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Comment #4 posted by Hope on May 16, 2013 at 09:33:19 PT
I believe this is true.
Regular Marijuana Users May Be Skinnier, Have Better Blood Sugar Control: Study's a terrible evil to punish people for using this plant.You so called "Leaders", "Representatives", law enforcement, and other prohibitionists in high places. You who are causing so much grief to those who wish to use cannabis, I'd like to ask you something. Where is justice?Prohibitionists. Someday justice is going to catch up with you. The sooner the better. 
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Comment #3 posted by Sam Adams on May 16, 2013 at 09:04:29 PT
this is not legalization
so painful to watch this unfold, with 100% tax how can they possibly shut down the black market?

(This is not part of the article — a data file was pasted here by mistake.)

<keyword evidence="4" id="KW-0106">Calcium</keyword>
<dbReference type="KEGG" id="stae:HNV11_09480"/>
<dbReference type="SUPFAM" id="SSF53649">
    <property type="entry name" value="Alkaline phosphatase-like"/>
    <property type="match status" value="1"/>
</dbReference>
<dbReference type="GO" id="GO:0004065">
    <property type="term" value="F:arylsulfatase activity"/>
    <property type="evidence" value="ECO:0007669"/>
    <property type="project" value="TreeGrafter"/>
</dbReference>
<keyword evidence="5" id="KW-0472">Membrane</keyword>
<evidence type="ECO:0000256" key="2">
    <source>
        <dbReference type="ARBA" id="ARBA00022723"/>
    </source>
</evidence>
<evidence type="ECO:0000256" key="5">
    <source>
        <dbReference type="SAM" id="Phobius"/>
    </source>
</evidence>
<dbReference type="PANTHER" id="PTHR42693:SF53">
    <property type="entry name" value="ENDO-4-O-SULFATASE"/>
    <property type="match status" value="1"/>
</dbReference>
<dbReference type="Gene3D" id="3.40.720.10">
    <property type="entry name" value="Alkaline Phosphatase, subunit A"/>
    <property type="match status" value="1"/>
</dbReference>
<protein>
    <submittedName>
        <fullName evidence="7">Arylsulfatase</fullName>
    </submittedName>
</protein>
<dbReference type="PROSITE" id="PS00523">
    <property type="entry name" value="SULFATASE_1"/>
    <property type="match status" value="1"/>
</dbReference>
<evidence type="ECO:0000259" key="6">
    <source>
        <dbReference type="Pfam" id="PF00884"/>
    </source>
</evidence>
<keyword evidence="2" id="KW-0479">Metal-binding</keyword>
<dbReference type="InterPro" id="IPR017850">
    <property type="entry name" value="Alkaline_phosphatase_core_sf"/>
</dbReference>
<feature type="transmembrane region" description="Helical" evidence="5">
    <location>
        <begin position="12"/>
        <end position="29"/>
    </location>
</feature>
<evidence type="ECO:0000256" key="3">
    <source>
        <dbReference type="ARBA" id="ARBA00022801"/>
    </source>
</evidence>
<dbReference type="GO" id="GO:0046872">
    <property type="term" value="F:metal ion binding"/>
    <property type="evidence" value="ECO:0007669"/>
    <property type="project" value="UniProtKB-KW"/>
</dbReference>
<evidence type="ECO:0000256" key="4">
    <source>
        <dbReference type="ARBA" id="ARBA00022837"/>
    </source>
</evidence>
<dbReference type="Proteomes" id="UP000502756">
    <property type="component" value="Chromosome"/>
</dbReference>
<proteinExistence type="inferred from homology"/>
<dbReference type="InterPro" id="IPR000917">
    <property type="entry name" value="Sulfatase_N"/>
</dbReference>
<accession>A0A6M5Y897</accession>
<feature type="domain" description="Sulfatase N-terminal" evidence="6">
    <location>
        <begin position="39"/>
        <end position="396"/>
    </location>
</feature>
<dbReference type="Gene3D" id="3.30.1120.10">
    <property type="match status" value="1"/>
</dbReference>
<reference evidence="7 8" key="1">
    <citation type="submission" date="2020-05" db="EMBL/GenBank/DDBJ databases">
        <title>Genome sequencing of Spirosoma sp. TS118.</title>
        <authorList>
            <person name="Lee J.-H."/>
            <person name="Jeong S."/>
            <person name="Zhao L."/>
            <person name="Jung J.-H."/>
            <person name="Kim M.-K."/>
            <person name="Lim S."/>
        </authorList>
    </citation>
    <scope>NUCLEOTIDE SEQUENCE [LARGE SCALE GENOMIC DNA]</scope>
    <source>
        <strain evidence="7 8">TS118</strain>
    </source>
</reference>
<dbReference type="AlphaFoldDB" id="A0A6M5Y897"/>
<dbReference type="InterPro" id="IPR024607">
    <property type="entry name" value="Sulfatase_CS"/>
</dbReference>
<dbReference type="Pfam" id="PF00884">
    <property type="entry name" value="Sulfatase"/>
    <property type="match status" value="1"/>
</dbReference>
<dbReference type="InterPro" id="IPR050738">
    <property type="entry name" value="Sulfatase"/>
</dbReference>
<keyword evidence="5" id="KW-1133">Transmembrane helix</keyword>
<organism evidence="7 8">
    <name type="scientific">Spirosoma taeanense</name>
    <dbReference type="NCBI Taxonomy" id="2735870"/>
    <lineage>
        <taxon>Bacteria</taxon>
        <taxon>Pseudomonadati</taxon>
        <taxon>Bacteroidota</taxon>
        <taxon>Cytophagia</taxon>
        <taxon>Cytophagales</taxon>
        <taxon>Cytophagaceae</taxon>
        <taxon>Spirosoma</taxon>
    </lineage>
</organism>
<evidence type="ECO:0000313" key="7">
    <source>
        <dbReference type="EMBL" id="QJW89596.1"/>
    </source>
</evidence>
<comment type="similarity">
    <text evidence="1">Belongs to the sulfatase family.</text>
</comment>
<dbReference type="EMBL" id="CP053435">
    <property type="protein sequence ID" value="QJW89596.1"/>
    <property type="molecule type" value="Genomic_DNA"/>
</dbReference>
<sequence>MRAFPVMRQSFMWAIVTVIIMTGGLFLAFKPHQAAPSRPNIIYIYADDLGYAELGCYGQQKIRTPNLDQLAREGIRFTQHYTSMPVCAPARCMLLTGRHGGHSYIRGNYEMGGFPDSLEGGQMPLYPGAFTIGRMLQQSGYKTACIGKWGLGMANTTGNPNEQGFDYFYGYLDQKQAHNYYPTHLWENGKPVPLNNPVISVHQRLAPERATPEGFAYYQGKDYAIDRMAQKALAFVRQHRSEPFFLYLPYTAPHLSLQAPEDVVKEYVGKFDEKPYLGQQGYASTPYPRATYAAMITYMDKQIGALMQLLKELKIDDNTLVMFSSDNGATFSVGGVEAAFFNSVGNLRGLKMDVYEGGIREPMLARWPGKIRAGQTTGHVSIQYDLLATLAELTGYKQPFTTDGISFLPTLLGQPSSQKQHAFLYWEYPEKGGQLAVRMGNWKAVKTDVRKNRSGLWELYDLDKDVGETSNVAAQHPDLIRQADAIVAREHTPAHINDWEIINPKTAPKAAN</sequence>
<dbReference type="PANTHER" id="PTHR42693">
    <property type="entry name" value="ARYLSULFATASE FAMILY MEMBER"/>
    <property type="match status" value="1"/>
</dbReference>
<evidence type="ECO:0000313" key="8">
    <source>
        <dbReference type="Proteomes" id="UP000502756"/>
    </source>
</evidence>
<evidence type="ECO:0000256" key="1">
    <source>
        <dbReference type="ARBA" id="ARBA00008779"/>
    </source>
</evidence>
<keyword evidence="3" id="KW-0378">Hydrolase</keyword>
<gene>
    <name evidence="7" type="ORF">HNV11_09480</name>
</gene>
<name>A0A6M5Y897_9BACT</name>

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Comment #2 posted by runruff on May 16, 2013 at 07:23:18 PT
If it ain't broke don't fix it!
Public trough feeders...Dey haff der vays. 
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Comment #1 posted by HempWorld on May 16, 2013 at 07:08:53 PT
Is Mr. Mark Kleiman playing doctor?
""Another would be limiting medical marijuana to people who are actually sick," said Kleiman"But, you are not a medical doctor, then why would you, Mr. Kleiman even come up with a suggestion like this. Does this not show that you are a liar and a quack?Very clever to let somone like Kleiman implement the will of the voters if you don't want medicinal or legal marijuana!
Pot Farm